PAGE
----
"Charitable giving by individuals is an important social phenomenon that is to date understudied by sociologists." This is the opening assertion of the article that I and co-author Song Yang published recently in the peer-reviewed journal: Nonprofit and Voluntary Sector Quarterly. Why is charitable giving understudied by sociologists? I answer that question below. In addition to providing background on our new publication, I also offer this blog as context for burgeoning social scientists, aka students, to think through an example of how the methodological concepts of measurement and operationalization shape social inquiry.
In this regard, I think it is helpful to metaphorically compare knowledge constructers to exporters and importers in industry. Some scholars are in the business of exporting ideas, distributing them for wider consumption. Exportation projects are typically written as books and are meant to be read by a wide and non-expert audience. Importation projects are instead typically written as journal articles and are meant to be read by a specific scholarly audience. Exporters often bundle sets of ideas together, aggregating several theoretical constructs to make them widely readable. Alternatively, importers typically disaggregate concepts into smaller idea packages for distribution to a more narrow and market-segmented audience.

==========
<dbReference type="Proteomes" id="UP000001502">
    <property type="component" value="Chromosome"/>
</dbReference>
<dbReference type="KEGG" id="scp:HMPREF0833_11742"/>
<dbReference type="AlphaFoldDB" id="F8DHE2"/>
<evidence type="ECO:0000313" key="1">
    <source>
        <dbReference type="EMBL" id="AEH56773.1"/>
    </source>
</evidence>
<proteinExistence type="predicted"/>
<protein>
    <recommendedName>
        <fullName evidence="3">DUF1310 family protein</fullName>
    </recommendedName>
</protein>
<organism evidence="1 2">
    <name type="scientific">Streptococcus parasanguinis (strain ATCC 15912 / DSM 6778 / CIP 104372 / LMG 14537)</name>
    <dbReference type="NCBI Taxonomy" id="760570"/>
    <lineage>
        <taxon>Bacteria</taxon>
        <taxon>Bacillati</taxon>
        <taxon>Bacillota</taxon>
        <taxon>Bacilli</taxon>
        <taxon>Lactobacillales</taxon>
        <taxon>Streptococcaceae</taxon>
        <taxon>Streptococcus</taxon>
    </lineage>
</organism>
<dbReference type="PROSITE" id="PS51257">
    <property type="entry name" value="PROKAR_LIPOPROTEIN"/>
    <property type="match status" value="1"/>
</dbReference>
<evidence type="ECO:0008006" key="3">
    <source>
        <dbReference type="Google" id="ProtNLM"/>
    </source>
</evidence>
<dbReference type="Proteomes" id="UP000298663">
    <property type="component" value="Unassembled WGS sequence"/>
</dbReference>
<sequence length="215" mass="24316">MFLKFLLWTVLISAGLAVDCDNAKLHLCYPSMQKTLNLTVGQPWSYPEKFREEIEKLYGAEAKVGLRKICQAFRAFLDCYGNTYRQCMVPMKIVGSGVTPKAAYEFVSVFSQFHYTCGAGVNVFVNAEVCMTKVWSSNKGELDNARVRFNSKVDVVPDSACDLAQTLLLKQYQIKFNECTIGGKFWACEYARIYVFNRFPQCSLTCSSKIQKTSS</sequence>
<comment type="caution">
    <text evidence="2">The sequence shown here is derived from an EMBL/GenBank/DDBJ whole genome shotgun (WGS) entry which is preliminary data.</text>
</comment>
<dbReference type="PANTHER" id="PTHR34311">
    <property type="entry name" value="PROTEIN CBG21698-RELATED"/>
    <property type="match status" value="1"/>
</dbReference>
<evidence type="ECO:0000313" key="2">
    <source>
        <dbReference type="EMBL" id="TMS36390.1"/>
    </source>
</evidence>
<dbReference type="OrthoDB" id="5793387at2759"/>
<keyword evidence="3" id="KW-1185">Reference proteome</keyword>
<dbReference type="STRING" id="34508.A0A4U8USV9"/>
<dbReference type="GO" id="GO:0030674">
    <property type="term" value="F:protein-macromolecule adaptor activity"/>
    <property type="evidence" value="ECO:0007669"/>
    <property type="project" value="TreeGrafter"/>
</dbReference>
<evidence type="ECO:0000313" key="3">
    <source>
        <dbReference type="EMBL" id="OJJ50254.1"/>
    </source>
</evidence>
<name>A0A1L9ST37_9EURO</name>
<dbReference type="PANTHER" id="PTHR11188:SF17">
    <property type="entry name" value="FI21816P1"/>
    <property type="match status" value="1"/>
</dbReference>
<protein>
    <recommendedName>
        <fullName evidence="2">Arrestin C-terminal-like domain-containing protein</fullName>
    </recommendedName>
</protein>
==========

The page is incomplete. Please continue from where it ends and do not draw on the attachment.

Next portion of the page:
Connecting this metaphor to the concept of social capital, I argue that Robert Putnam is one of the greatest exporters to publish social science within the last several decades. He is responsible for bringing widespread attention to core social science concepts, and he is among the few social scientists who is a household name, likely to be discussed around dinner tables. Whenever I speak to non-academic audiences, I can count on most people in the crowd to have heard of Robert Putnam and the concept of social capital. The article that I and co-author Yang published is instead a work of importation. We take a more nuanced approach to the concept of social capital that is meant to offer a careful clarification on which of the many concepts bundled in social capital are most relevant in parsing who gives money to charitable causes.
The Metaphorical Slippage of Social Capital
Part of the gap in sociological understandings of charitable giving may be paradoxically related to the enormous success of the concept of social capital (e.g. Putnam 2000; Lin 1999). As Fischer (2011) articulated, social capital is helpful as a concept precisely for the same reasons it is deeply problematic. Robert Putnam, who is largely attributed with modern coining of the term, defined social capital as the “networks, norms, and social trust that facilitate coordination and cooperation for mutual benefits” (Putnam 1995, pp. 67). This bundling of a number of inter-related – but not necessarily synonymous – social factors is what has given political scientists and sociologists the analytical power to gain attention for social factors among the likes of economists and philanthropists (Fischer 2011). The attraction of the concept is its metaphorical borrowing from economic capital, in which income, wealth, and other assets can literally be added together through their dollar values. Though each is important to understand individually, these economic values can also be tallied to assess individual, group, and national levels of capital as a whole.